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Expect A New Tempo On Special Teams

Posted May 25, 2013

Special teams may be considered the third phase of football, but under new coordinator Dave Fipp it, too, is in the process of a facelift much like the offense and the defense.

The beauty of special teams is that in one play a team must transition from one phase to another. On a punt play, a team must pass protect until the kick is away then it shifts into covering on defense. The Eagles want to use special teams as another tool in setting the tone this season. Last year, the Eagles were in the middle of the pack when it came to punt returns ranking 13th in the league, but were 28th in kickoff returns. On the other hand, the coverage units struggled in 2012. The kickoff coverage unit was 21st in the NFL, while the punt coverage group ranked next-to-last.

"On every play someone is in control, it's either you or your opponent. As much as you can dictate the tempo, you want to do that no matter what side of the ball you're on and that's what we'll try to do on special teams," Fipp said.

To improve that standing, head coach Chip Kelly is dedicating portions of practice for Fipp's crew to fine tune the special teams units.

"That's a huge part in being successful in anything is the backing and support from the people above you," Fipp said. "Coach Kelly does a terrific job of that. He's always done a great job on the personnel side of things acquiring talent, that helps us out also. It's really been a great team effort. I'm fortunate to be a part of it."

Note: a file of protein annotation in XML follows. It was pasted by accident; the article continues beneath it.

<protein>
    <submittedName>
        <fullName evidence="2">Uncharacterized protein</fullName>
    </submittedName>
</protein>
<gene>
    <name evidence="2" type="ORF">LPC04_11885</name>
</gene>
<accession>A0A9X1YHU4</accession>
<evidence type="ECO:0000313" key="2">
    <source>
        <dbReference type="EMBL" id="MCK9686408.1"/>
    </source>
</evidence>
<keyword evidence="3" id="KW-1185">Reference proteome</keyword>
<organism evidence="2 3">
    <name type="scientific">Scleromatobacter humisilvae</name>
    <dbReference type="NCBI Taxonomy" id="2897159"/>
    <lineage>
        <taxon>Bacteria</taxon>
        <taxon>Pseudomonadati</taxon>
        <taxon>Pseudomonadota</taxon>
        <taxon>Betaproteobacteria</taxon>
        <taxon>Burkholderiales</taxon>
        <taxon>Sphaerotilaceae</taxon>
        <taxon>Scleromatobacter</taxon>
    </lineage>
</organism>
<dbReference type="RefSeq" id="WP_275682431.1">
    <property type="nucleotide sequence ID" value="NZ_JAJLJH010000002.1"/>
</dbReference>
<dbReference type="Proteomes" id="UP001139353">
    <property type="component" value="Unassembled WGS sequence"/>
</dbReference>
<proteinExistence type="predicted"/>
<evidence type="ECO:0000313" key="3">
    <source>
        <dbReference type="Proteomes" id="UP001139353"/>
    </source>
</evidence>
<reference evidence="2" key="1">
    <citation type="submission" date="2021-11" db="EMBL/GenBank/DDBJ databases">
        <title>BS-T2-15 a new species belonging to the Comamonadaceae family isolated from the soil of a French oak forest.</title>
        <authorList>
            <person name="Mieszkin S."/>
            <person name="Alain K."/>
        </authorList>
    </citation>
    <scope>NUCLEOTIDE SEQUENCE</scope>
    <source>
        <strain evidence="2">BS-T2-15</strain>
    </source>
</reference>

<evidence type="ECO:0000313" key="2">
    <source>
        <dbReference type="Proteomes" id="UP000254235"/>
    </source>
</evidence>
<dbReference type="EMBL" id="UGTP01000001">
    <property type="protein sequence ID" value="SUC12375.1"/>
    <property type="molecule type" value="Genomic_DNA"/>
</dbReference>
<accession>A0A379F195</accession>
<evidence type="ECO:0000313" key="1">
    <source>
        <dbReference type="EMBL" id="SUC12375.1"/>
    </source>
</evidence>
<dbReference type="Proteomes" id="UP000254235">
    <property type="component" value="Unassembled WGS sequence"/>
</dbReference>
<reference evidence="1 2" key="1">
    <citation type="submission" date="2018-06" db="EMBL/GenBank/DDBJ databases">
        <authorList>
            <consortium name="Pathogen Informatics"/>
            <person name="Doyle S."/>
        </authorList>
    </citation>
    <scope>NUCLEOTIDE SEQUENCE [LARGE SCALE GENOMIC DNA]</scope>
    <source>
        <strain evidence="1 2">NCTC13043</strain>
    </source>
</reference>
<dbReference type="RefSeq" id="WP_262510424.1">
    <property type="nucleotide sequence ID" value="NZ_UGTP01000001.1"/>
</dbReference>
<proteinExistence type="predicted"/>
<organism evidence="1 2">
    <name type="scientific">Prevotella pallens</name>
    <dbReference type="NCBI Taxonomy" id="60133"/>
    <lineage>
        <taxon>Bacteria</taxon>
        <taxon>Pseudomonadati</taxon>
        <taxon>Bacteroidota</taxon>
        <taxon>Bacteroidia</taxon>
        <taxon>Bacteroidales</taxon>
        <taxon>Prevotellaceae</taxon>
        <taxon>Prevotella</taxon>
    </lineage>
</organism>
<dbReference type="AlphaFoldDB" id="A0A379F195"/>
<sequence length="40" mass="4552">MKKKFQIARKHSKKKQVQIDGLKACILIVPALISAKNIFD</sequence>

As critical as the composition of the entire unit is, the focus on the return units center around the returners. The coaches have discussed expanding DeSean Jackson's role as a punt returner in 2013. A former Pro Bowl selection as a return specialist, Jackson had just one return in 2012 and has not scored a touchdown since the Miracle at the New Meadowlands in 2010. Fipp said that Jackson is in the mix, but his spot is not locked in stone.

"DeSean's been outstanding, but really we've asked a bunch of guys to go back there and return punts. The depth chart won't be decided in the spring here. It's going to be decided in the fall," Fipp said.

"He's been outstanding. I'm excited to work with him. At the end of the day, coaching comes down to your relationship with the players and respect. I think we have a healthy amount of respect for one another. He comes to work every day and does a great job. He's an explosive returner. We all know that, but we've got a bunch of guys on this roster who are explosive and we're looking forward to seeing what they can all do."

In addition to Jackson, Damaris Johnson, Felix Jones, Jeremy Maclin, Nick Miller and Russell Shepard have been in the punt return mix. Johnson did have a 98-yard punt return for a score as a rookie in 2012. Johnson is also in the mix for kickoff return duty with incumbent Brandon Boykin, Jones and Maclin.

"We've got a lot of potential at that position and we'll see what happens in the preseason," Fipp said. "We're going to give everybody a shot."

In his first year as a coordinator, Fipp has plenty of reasons to be optimistic. As the players have bought into the philosophies on offense and defense, they are also on board with the changes Fipp has brought to special teams.

"It's been unbelievable for me. Coach Kelly's systems, philosophies with every practice - the music, all of that stuff, the energy - has been outstanding. And then the players I get to work with are unbelievable," Fipp said. "They are a good group of guys. They bring a lot of energy every day. They work hard and they've really gotten a lot better. We're excited."

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